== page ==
This footprint was made by one of the earliest ancestors of humans, in Africa 3.4 million years ago. I do not believe this scientific or archaeological fact is inconsistent with the Torah in any significant way.
I am an ex-atheist. I believe in God; I’ve felt His touch in my life. I believe strongly in science. I am not a Creationist. I do not believe the world is 6000 years old or was created in six 24-hour days. Evolution is scientific fact. I do not believe that the Bible (or the Torah, in my case) is the literal word of God. I believe it was created by human beings several thousand years ago. We, the human beings living on the Earth now, bear the prime responsibility for caring for our environment, which is why I believe so passionately that we must stop climate change. These are all strong beliefs I have.
Yet, according to many atheists, I have absolutely abandoned all semblance of rational thought, for all time, in all circumstances. My belief in God makes me a narrow-minded prisoner of primitive superstition, incapable of free will or the conception of self-worth, and I’m standing up to be counted with Osama bin Laden, the Westboro Baptist Church and other purveyors of religious extremism.
Don’t get me wrong–I don’t think that all atheists would so condemn me. But I know that many would. I would have, though, when I was younger, because this is what I used to think when I was an atheist. As an atheist, I held two assumptions in my mind, which I never questioned. The first was that belief in God by a person, in any form, represented a wholesale betrayal of reason and rationality. The second was that belief in God is motivated primarily by external factors, especially fear–fear of the disapproval of peers (or society), or fear of some sort of punishment in the afterlife.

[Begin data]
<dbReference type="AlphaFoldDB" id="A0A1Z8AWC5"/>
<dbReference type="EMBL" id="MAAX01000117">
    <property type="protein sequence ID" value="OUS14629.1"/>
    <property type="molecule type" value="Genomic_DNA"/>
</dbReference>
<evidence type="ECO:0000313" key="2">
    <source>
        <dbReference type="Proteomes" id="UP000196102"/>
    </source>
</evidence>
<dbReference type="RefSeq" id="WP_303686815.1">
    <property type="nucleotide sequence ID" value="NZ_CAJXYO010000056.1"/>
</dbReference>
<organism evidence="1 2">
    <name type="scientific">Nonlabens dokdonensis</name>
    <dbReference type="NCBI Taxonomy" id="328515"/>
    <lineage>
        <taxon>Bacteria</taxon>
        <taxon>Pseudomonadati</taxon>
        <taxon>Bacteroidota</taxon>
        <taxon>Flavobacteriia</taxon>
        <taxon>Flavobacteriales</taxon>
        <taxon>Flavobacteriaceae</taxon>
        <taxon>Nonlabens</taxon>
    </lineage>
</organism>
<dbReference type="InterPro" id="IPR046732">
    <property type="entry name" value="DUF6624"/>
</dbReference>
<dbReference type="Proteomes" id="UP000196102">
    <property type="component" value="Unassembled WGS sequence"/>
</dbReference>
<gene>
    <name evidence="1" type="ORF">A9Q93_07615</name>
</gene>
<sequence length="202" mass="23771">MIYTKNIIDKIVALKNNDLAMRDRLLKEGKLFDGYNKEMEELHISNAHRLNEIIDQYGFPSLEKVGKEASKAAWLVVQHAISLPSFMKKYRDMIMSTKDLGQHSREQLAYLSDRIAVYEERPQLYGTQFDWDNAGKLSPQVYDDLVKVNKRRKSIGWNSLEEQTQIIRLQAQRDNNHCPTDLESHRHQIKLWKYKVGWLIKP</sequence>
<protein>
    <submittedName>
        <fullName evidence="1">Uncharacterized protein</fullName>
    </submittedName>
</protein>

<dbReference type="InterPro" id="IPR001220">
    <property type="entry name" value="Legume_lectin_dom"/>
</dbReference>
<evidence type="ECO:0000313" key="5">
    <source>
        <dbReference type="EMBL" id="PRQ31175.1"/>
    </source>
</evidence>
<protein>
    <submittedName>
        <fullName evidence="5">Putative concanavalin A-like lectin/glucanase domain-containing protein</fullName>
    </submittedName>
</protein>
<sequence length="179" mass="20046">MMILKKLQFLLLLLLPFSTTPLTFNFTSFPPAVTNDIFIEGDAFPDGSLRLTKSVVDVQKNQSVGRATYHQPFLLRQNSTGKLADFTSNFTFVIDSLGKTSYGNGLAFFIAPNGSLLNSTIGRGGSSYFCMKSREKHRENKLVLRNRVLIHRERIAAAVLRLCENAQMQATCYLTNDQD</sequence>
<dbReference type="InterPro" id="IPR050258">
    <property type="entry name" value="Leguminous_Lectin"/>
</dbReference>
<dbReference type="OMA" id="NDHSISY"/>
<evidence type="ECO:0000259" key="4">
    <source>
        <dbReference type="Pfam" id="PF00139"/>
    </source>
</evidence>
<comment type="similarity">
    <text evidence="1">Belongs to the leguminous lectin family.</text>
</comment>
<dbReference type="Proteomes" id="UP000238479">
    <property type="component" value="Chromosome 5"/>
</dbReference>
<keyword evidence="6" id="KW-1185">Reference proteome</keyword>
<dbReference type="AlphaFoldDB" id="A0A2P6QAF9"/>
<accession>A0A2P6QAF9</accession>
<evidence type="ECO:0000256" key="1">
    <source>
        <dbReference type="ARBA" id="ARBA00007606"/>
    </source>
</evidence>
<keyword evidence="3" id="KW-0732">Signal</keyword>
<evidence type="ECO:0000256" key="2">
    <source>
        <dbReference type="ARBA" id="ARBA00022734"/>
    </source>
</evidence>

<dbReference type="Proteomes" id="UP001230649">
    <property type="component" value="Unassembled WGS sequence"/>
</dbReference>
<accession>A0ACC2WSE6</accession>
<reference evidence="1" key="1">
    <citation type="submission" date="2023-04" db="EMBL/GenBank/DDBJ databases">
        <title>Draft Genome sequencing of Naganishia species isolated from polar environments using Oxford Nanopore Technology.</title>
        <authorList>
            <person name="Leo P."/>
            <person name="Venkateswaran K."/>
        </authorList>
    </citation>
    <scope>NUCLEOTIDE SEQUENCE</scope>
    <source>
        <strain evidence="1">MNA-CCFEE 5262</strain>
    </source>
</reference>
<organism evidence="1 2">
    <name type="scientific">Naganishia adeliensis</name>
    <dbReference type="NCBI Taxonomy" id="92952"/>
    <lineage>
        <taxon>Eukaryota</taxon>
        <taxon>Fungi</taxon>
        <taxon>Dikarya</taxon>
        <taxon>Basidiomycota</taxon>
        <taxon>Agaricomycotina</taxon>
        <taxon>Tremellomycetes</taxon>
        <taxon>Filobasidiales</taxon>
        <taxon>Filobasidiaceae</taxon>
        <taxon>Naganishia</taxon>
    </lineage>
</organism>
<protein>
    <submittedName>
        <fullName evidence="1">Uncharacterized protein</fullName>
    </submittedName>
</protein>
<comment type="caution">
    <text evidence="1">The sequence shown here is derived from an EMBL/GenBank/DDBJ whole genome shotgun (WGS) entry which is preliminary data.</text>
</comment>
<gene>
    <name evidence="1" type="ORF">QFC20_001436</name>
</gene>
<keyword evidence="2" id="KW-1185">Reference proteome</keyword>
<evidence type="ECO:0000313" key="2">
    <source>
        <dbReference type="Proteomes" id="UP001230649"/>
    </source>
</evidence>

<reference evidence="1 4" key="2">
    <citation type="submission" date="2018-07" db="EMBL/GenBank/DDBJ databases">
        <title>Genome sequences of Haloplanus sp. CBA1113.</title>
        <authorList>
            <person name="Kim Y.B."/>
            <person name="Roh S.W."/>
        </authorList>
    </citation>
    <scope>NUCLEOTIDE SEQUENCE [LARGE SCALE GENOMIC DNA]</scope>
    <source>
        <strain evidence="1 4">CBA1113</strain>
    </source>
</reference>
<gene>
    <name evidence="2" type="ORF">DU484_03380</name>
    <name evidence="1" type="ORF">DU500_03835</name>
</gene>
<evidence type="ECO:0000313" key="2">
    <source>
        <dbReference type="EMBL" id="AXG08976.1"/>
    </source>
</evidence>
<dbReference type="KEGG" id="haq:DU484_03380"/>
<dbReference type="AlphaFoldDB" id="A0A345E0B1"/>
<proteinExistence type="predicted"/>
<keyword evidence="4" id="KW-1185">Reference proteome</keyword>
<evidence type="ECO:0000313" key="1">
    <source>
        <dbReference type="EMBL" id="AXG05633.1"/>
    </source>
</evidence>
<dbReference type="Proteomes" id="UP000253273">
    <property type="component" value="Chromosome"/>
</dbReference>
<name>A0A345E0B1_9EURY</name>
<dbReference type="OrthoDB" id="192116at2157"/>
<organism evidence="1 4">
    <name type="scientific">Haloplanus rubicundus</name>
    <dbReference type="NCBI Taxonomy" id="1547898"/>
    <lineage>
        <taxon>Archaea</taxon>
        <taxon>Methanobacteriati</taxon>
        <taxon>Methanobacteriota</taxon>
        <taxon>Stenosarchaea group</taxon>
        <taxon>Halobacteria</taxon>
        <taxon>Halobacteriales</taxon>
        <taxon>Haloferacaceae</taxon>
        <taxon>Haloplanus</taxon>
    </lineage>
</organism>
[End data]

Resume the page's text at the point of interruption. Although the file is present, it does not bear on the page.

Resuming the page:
Do you see the hand of God in this picture? Maybe yes; maybe no. Maybe there is more here than meets the eye.
Since turning my back on atheism, I’ve found that neither of these assumptions is even remotely tenable. Reason, rationality and thought–and the ability to use science and empiricism to explain and understand our world–is not only not inconsistent with religious belief, science is the single greatest gift that God ever gave mankind. I don’t see science and religion as inherent enemies and it seems so unnecessary that many people do. Not long ago I had a conversation with a friend of mine, a fellow Jew, who explained how and why the two stories of creation in Genesis–yes, two, not just one–were entirely consistent with our modern anthropological understanding of the origins of mankind from the African Rift Valley millions of years ago. The Torah speaks in parables and metaphors, many of them self-contradictory. It’s entirely possible to read it as being consistent with modern scientific understanding of the origins of life.
As for the assumption that belief in God is motivated by social factors or by fear of the afterlife, this is simply laughable. I don’t give a damn what my family or friends think of my beliefs. I don’t believe in Hell or the Devil, so how could either prospect frighten me into believing something I wouldn’t otherwise believe? God couldn’t care less whether I believe in Him or not. He has more important things to do than sit around worrying about whether I worship Him.
The simple truth is that, for me, I realized atheism lacked the fundamental tools to be able to explain the totality of the universal human experience. Sharp as it is on emphasizing the rational, the empirical, the provable, atheism is a belief system that is very poorly equipped to explain the irrational, the un-empirical, and the unprovable aspects of the human condition. Simply put, the human experience of my life grew beyond the capacity of atheism to explain or understand it. Atheism was, for me, a faulty and incomplete belief system, and one which I felt compelled to move beyond, despite the very good and positive things that it brought me in my life–and which, to this day, I still do not disdain. But atheism is not the way for me. It was for a long time, but not anymore.
I’m an ex-atheist. I exist. I’m real. I am not a bigot, an intellectual cripple or a coward. Atheism and its worldview certainly benefited my life, but it also brought me to a belief in God. Shalom, and God bless you.